The laboratory conducts these tests using a variety of test methodologies, including dynamometer, roll, combined load, endurance and impulse, proof and burst, and environmental testing. Here is a brief description of each of these applications:

Figure 1. Dynamometer with an aircraft wheel about to make contact.

Dyno (dynamometer) testing 

Dynamometers or dynos allow engineers to simulate real-world conditions in a controlled environment. Dynos measure the torque and rotational speed of a wheel making contact with it. They enable simulation of the loads the wheel will experience during takeoff, landing, and taxiing. Applying loads to the wheel, the engineers can evaluate wheel performance under various conditions, including different speeds, temperatures, tire pressures, and loads. It allows engineers to assess the wheel performance in varying scenarios and make the required adjustments or improvements.

Combined load testing 

Load testing evaluates the ability of the aircraft wheels and brakes to withstand the loads and stresses that they will experience during takeoff, landing, and taxiing. During combined load testing, technicians subject the wheels and brakes to a combination of vertical, lateral, and longitudinal loads, which simulate the actual conditions experienced by the aircraft. 

Endurance testing 

This testing allows engineers to evaluate the durability and longevity of the aircraft wheels and brakes under continuous use. During endurance testing, the wheels and brakes are subjected to a repeated stop-and-start series, simulating the cycles of takeoff and landing that an aircraft undergoes during operation.

Impulse testing

Impulse testing evaluates the ability of the aircraft brakes to withstand sudden and extreme changes in velocity or direction. During impulse testing, the brakes are subjected to sudden and intense stops, simulating emergency braking situations that could occur during an aircraft's operation. 

Roll testing 

Roll testing evaluates the wheels' ability to withstand the stress of taxiing and rolling during takeoff and landing. During a roll test, the aircraft is on a test stand, and a load is applied while its wheels are rolling to simulate the aircraft’s weight. These tests can identify any potential issues with the wheels or brakes, such as overheating, vibration, or wear, which could affect the safety of the aircraft during operation.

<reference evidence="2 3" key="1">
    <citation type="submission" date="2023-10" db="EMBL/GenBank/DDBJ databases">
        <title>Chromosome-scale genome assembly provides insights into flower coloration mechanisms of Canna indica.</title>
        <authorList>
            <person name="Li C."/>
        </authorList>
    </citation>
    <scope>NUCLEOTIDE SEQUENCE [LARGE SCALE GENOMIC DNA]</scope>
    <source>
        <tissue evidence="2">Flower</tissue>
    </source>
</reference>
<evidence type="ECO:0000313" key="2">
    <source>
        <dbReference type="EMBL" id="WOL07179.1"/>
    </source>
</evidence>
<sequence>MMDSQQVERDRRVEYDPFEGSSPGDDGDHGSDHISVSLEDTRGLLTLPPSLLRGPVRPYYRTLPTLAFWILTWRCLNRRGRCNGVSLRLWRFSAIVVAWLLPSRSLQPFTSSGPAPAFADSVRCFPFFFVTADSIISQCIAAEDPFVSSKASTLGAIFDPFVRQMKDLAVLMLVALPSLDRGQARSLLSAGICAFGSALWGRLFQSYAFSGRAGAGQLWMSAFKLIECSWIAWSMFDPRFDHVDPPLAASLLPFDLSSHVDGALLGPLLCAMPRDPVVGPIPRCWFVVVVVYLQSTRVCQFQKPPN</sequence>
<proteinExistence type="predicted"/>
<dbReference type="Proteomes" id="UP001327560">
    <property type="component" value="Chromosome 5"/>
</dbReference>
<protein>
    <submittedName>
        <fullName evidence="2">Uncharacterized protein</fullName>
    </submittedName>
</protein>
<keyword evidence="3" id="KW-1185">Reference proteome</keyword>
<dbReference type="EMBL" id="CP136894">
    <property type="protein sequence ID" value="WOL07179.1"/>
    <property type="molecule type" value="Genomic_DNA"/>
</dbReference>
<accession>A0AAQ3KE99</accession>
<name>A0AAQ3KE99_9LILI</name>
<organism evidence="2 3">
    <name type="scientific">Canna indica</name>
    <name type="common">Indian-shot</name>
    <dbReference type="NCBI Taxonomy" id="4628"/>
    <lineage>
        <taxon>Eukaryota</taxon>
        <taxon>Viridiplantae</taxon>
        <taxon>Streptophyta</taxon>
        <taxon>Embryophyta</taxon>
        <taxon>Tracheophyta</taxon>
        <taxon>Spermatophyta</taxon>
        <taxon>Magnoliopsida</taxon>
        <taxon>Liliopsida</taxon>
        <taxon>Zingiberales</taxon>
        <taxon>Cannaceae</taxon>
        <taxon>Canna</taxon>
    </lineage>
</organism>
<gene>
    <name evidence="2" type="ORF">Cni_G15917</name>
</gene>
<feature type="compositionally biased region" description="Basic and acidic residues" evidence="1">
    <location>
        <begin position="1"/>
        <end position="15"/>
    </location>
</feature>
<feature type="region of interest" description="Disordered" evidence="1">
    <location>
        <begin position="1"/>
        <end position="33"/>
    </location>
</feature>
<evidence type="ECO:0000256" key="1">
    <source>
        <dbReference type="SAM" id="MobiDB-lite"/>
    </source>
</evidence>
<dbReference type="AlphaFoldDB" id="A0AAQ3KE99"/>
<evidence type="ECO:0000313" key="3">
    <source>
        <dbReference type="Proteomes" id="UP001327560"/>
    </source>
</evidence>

Proof and burst testing 

This testing ensures the safety of aircraft wheels. Performing these tests, engineers can determine the maximum safe operating wheel pressure. They can verify that the wheel can withstand extreme loads without failing and operate safely and reliably under normal and emergency conditions.

There are even more tests, such as leakage testing, extreme temperature testing, temperature soak testing, and more. 

Changing testing systems

The existing ​​AWB “system” did the job but was getting older. Also, the “system” was a collection of separate instruments, each with its own display and interface. There were controllers, oscilloscopes, function generators, and more - all cobbled together. Nothing was automated. 

The technicians had to keep paper logs of what they were doing while operating all of these separate instruments at the same time. They had no alarms, cycle control, or remote shutdown capability. The “system” worked but was not optimal.

AWB wanted a single system that could be adapted to perform its entire array of testing. But as mentioned above, they wanted to avoid a system that required even low-level programming - they didn’t have the time or resources for that. They selected Dewesoft as their provider for several key reasons:

  • The DAQ hardware is more than capable of providing the required sample rate and vertical axis resolution. 

  • DewesoftX software comes with the hardware at no extra cost and without licensing or update fees.